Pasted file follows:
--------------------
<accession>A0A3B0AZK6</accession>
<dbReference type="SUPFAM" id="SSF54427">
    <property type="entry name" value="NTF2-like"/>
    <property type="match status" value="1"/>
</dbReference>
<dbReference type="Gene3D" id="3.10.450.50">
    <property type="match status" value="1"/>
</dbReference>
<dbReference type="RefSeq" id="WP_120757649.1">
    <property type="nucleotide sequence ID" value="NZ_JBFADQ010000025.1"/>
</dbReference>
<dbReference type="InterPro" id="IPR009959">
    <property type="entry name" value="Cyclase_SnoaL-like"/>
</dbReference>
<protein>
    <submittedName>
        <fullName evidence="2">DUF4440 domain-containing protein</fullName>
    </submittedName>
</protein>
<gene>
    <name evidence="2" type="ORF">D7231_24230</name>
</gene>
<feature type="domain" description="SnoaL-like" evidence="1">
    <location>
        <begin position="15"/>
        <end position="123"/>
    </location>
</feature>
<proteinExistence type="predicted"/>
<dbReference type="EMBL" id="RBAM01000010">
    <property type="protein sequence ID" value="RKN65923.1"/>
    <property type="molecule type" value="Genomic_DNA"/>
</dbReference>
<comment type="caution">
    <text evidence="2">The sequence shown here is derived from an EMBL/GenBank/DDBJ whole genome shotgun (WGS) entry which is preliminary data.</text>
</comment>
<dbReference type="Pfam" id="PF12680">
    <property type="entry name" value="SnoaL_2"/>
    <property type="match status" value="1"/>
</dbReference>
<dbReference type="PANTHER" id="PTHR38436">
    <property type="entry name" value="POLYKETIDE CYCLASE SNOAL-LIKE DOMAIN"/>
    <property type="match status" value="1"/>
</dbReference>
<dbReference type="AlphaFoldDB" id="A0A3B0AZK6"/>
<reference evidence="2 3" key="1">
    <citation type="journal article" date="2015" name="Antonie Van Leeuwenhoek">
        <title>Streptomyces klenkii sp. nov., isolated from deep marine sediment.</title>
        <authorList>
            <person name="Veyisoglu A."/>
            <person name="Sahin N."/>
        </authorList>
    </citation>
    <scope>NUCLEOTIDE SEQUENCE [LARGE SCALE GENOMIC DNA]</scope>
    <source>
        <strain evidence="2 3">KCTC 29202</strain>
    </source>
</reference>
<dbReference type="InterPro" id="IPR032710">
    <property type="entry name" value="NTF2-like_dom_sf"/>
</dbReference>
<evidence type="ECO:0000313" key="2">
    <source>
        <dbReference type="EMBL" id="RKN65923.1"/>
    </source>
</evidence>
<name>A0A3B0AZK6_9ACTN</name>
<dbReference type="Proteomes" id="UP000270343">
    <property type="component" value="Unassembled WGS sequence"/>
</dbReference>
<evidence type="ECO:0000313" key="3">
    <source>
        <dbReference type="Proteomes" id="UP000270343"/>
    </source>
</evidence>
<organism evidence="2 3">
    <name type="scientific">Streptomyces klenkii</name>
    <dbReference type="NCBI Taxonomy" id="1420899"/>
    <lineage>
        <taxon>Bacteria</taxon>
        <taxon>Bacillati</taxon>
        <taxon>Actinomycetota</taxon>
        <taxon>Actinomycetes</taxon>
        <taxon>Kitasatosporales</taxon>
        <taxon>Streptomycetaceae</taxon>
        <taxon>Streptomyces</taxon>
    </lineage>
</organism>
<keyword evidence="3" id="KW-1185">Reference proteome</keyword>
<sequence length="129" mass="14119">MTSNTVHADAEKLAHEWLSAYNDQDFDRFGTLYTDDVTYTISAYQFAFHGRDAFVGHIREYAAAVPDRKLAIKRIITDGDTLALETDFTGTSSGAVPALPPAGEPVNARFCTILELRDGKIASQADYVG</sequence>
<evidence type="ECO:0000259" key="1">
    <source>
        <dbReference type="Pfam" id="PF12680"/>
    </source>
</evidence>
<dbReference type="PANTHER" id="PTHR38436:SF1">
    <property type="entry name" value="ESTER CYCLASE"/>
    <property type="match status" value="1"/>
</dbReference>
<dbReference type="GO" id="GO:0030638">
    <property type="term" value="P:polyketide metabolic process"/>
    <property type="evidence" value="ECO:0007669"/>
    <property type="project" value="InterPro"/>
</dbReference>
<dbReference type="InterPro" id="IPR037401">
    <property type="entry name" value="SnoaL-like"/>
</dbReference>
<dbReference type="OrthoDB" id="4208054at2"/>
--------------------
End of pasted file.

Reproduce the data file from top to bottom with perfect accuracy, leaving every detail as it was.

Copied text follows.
<accession>A0A3B0AZK6</accession>
<dbReference type="SUPFAM" id="SSF54427">
    <property type="entry name" value="NTF2-like"/>
    <property type="match status" value="1"/>
</dbReference>
<dbReference type="Gene3D" id="3.10.450.50">
    <property type="match status" value="1"/>
</dbReference>
<dbReference type="RefSeq" id="WP_120757649.1">
    <property type="nucleotide sequence ID" value="NZ_JBFADQ010000025.1"/>
</dbReference>
<dbReference type="InterPro" id="IPR009959">
    <property type="entry name" value="Cyclase_SnoaL-like"/>
</dbReference>
<protein>
    <submittedName>
        <fullName evidence="2">DUF4440 domain-containing protein</fullName>
    </submittedName>
</protein>
<gene>
    <name evidence="2" type="ORF">D7231_24230</name>
</gene>
<feature type="domain" description="SnoaL-like" evidence="1">
    <location>
        <begin position="15"/>
        <end position="123"/>
    </location>
</feature>
<proteinExistence type="predicted"/>
<dbReference type="EMBL" id="RBAM01000010">
    <property type="protein sequence ID" value="RKN65923.1"/>
    <property type="molecule type" value="Genomic_DNA"/>
</dbReference>
<comment type="caution">
    <text evidence="2">The sequence shown here is derived from an EMBL/GenBank/DDBJ whole genome shotgun (WGS) entry which is preliminary data.</text>
</comment>
<dbReference type="Pfam" id="PF12680">
    <property type="entry name" value="SnoaL_2"/>
    <property type="match status" value="1"/>
</dbReference>
<dbReference type="PANTHER" id="PTHR38436">
    <property type="entry name" value="POLYKETIDE CYCLASE SNOAL-LIKE DOMAIN"/>
    <property type="match status" value="1"/>
</dbReference>
<dbReference type="AlphaFoldDB" id="A0A3B0AZK6"/>
<reference evidence="2 3" key="1">
    <citation type="journal article" date="2015" name="Antonie Van Leeuwenhoek">
        <title>Streptomyces klenkii sp. nov., isolated from deep marine sediment.</title>
        <authorList>
            <person name="Veyisoglu A."/>
            <person name="Sahin N."/>
        </authorList>
    </citation>
    <scope>NUCLEOTIDE SEQUENCE [LARGE SCALE GENOMIC DNA]</scope>
    <source>
        <strain evidence="2 3">KCTC 29202</strain>
    </source>
</reference>
<dbReference type="InterPro" id="IPR032710">
    <property type="entry name" value="NTF2-like_dom_sf"/>
</dbReference>
<evidence type="ECO:0000313" key="2">
    <source>
        <dbReference type="EMBL" id="RKN65923.1"/>
    </source>
</evidence>
<name>A0A3B0AZK6_9ACTN</name>
<dbReference type="Proteomes" id="UP000270343">
    <property type="component" value="Unassembled WGS sequence"/>
</dbReference>
<evidence type="ECO:0000313" key="3">
    <source>
        <dbReference type="Proteomes" id="UP000270343"/>
    </source>
</evidence>
<organism evidence="2 3">
    <name type="scientific">Streptomyces klenkii</name>
    <dbReference type="NCBI Taxonomy" id="1420899"/>
    <lineage>
        <taxon>Bacteria</taxon>
        <taxon>Bacillati</taxon>
        <taxon>Actinomycetota</taxon>
        <taxon>Actinomycetes</taxon>
        <taxon>Kitasatosporales</taxon>
        <taxon>Streptomycetaceae</taxon>
        <taxon>Streptomyces</taxon>
    </lineage>
</organism>
<keyword evidence="3" id="KW-1185">Reference proteome</keyword>
<sequence length="129" mass="14119">MTSNTVHADAEKLAHEWLSAYNDQDFDRFGTLYTDDVTYTISAYQFAFHGRDAFVGHIREYAAAVPDRKLAIKRIITDGDTLALETDFTGTSSGAVPALPPAGEPVNARFCTILELRDGKIASQADYVG</sequence>
<evidence type="ECO:0000259" key="1">
    <source>
        <dbReference type="Pfam" id="PF12680"/>
    </source>
</evidence>
<dbReference type="PANTHER" id="PTHR38436:SF1">
    <property type="entry name" value="ESTER CYCLASE"/>
    <property type="match status" value="1"/>
</dbReference>
<dbReference type="GO" id="GO:0030638">
    <property type="term" value="P:polyketide metabolic process"/>
    <property type="evidence" value="ECO:0007669"/>
    <property type="project" value="InterPro"/>
</dbReference>
<dbReference type="InterPro" id="IPR037401">
    <property type="entry name" value="SnoaL-like"/>
</dbReference>
<dbReference type="OrthoDB" id="4208054at2"/>